Canadian landscape architecture icon Cornelia Oberlander has died at the age of 99. A leader in sustainable design, a pioneer of green roofs, she was in practice for more than 70 years based in Vancouver, B.C.
Her notable projects include the New York Times building courtyard (with HMWhite), the Canadian Chancery in Washington, D.C., the National Gallery of Canada in Ottawa, the Canadian Embassy in Berlin, and numerous projects in Vancouver.
Vancouver residents and visitors continue to benefit from Oberlander’s dream of ‘green cities’ that infuse rural and urban harmony.
Her contributions to Vancouver’s public spaces include iconic logs as seating on our public beaches (1963), Robson Square (1983), the Vancouver Public Library Central Branch rooftop garden (1995), and the VanDusen Botanical Garden Visitor Centre (2011). She also designed landscapes for the Vancouver General Hospital burn unit garden, and UBC’s Museum of Anthropology and the C. K. Choi Building.
Oberlander also made her mark nationally and internationally. She designed landscapes for non-market housing and playgrounds across the country, and helped draft national guidelines for the creation of play spaces in Canada.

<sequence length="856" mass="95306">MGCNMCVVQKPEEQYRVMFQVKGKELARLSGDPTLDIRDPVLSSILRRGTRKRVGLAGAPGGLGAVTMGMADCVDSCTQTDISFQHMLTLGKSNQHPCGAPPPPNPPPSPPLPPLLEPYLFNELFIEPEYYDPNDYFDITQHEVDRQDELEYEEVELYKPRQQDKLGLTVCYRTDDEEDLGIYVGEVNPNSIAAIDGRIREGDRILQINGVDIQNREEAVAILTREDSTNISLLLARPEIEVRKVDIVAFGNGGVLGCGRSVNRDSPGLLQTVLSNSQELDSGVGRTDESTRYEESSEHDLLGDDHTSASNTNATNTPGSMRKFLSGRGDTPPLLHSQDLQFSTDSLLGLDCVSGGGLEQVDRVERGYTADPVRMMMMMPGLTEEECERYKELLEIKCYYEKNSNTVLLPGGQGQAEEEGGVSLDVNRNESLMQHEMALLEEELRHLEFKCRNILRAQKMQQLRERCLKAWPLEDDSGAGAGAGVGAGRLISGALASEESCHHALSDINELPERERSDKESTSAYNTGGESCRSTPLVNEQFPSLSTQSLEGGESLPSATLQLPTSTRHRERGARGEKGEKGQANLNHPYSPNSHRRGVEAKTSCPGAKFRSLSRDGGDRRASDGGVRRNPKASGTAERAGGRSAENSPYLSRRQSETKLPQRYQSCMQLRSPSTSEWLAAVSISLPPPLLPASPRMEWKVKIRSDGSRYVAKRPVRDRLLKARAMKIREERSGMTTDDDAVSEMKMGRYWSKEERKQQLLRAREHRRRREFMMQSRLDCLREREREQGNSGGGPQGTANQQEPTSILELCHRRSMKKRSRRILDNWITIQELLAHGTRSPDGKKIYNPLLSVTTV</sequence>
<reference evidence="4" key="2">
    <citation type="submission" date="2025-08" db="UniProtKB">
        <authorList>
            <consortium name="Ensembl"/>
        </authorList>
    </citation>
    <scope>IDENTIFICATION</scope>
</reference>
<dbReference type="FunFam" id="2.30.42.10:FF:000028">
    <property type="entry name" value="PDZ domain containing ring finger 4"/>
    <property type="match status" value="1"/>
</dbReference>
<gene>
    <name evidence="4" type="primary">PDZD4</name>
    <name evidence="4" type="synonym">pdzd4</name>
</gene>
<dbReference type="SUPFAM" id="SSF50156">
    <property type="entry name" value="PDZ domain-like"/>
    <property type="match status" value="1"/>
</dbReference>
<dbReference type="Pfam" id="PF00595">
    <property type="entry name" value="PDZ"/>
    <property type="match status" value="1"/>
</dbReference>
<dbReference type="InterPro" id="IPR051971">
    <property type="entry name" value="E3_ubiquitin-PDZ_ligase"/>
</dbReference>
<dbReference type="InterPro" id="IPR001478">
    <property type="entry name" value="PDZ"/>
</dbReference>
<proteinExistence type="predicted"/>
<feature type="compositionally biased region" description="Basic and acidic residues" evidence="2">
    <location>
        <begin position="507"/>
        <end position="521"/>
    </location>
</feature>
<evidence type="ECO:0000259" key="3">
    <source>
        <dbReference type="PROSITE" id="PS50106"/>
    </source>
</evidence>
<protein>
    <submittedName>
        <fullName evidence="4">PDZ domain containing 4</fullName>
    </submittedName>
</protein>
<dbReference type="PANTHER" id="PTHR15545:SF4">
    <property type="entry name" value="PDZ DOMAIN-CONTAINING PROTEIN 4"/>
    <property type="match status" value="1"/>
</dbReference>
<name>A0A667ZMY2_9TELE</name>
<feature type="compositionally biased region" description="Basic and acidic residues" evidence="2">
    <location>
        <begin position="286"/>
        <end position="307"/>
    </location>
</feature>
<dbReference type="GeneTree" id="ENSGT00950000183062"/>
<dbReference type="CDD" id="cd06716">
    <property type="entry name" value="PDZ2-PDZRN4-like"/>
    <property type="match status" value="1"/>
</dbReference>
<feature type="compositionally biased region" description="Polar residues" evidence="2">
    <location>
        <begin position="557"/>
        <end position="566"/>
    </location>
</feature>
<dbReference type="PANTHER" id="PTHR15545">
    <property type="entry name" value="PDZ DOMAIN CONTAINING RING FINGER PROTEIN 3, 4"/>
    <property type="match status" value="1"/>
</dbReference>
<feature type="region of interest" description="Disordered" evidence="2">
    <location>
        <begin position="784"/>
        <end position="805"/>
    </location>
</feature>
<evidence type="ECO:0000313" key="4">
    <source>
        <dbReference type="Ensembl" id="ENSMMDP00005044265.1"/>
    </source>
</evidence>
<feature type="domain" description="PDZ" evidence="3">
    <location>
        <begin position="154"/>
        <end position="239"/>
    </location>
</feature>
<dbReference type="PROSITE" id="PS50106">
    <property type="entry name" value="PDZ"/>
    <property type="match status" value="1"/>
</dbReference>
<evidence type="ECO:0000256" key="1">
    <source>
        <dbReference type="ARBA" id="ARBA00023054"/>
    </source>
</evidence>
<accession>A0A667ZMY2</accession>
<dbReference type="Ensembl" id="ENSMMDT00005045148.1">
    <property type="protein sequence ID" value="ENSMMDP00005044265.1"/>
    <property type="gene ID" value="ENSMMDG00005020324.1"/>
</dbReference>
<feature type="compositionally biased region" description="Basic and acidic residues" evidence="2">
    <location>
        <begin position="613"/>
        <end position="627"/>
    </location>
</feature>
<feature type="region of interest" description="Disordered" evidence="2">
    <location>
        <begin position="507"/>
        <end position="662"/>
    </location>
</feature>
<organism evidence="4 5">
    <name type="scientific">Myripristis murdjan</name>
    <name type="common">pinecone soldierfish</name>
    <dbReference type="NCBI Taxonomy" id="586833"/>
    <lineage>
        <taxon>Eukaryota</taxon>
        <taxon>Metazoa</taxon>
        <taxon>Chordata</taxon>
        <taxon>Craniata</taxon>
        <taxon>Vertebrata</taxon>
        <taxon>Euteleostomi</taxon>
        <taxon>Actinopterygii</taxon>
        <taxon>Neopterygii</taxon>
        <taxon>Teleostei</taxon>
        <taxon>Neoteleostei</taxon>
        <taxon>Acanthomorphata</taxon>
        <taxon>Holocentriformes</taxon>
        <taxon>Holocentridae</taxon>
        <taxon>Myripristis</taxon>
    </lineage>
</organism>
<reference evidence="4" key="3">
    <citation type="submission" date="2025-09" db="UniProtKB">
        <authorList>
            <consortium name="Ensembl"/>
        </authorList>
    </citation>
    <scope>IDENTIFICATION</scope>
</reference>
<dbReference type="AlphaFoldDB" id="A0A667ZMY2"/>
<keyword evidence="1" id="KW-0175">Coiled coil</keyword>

She was a highly-decorated, award-winning design professional whose influence has earned her the ranking of Companion of the Order of Canada, the highest level of the Order of Canada.
Oberlander’s passing comes after Vancouver City Council voted to bestow her posthumously with the prestigious Freedom of the City Award, which recognizes “individuals who have gained national or international acclaim in their field and brought recognition to Vancouver through their work.”
“Cornelia Oberlander was one of Vancouver’s most renowned Jewish residents, and during Jewish Heritage Month this May, we honour her outstanding accomplishments in bringing world-class landscape design to Canada, and to Vancouver in particular,” said Mayor Kennedy Stewart. “On behalf of council, I extend my deepest sympathies to her family and friends. May her memory be a blessing.”
A funeral was held at the Temple Sholom Cemetery in Vancouver, which she designed, on Monday May 24, 2021. A video of the service is available online.